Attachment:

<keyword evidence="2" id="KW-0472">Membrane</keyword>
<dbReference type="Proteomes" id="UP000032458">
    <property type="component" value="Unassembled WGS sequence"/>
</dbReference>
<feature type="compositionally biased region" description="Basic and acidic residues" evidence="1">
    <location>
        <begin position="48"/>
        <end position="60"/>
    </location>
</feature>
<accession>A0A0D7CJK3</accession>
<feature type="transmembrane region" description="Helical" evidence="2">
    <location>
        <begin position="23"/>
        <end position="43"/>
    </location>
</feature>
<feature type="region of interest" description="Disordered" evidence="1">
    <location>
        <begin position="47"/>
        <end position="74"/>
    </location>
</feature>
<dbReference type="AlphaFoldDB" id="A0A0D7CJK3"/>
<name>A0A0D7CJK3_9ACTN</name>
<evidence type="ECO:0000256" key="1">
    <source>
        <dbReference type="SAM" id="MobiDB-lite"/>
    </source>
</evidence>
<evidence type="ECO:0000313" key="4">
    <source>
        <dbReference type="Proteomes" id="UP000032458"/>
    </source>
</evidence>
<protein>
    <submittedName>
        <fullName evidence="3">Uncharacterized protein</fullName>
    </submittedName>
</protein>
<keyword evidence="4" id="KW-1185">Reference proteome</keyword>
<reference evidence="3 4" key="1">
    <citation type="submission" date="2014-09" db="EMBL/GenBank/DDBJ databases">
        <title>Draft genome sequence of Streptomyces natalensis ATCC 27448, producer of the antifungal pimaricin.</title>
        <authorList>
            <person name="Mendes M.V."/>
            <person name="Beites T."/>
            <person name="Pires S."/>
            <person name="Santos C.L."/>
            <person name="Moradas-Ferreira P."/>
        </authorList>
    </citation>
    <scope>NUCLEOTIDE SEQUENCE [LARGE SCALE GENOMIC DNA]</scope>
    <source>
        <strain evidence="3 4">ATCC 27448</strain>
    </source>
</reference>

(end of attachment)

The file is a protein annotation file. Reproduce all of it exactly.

<keyword evidence="2" id="KW-0472">Membrane</keyword>
<dbReference type="Proteomes" id="UP000032458">
    <property type="component" value="Unassembled WGS sequence"/>
</dbReference>
<feature type="compositionally biased region" description="Basic and acidic residues" evidence="1">
    <location>
        <begin position="48"/>
        <end position="60"/>
    </location>
</feature>
<accession>A0A0D7CJK3</accession>
<feature type="transmembrane region" description="Helical" evidence="2">
    <location>
        <begin position="23"/>
        <end position="43"/>
    </location>
</feature>
<feature type="region of interest" description="Disordered" evidence="1">
    <location>
        <begin position="47"/>
        <end position="74"/>
    </location>
</feature>
<dbReference type="AlphaFoldDB" id="A0A0D7CJK3"/>
<name>A0A0D7CJK3_9ACTN</name>
<evidence type="ECO:0000256" key="1">
    <source>
        <dbReference type="SAM" id="MobiDB-lite"/>
    </source>
</evidence>
<evidence type="ECO:0000313" key="4">
    <source>
        <dbReference type="Proteomes" id="UP000032458"/>
    </source>
</evidence>
<protein>
    <submittedName>
        <fullName evidence="3">Uncharacterized protein</fullName>
    </submittedName>
</protein>
<keyword evidence="4" id="KW-1185">Reference proteome</keyword>
<reference evidence="3 4" key="1">
    <citation type="submission" date="2014-09" db="EMBL/GenBank/DDBJ databases">
        <title>Draft genome sequence of Streptomyces natalensis ATCC 27448, producer of the antifungal pimaricin.</title>
        <authorList>
            <person name="Mendes M.V."/>
            <person name="Beites T."/>
            <person name="Pires S."/>
            <person name="Santos C.L."/>
            <person name="Moradas-Ferreira P."/>
        </authorList>
    </citation>
    <scope>NUCLEOTIDE SEQUENCE [LARGE SCALE GENOMIC DNA]</scope>
    <source>
        <strain evidence="3 4">ATCC 27448</strain>
    </source>
</reference>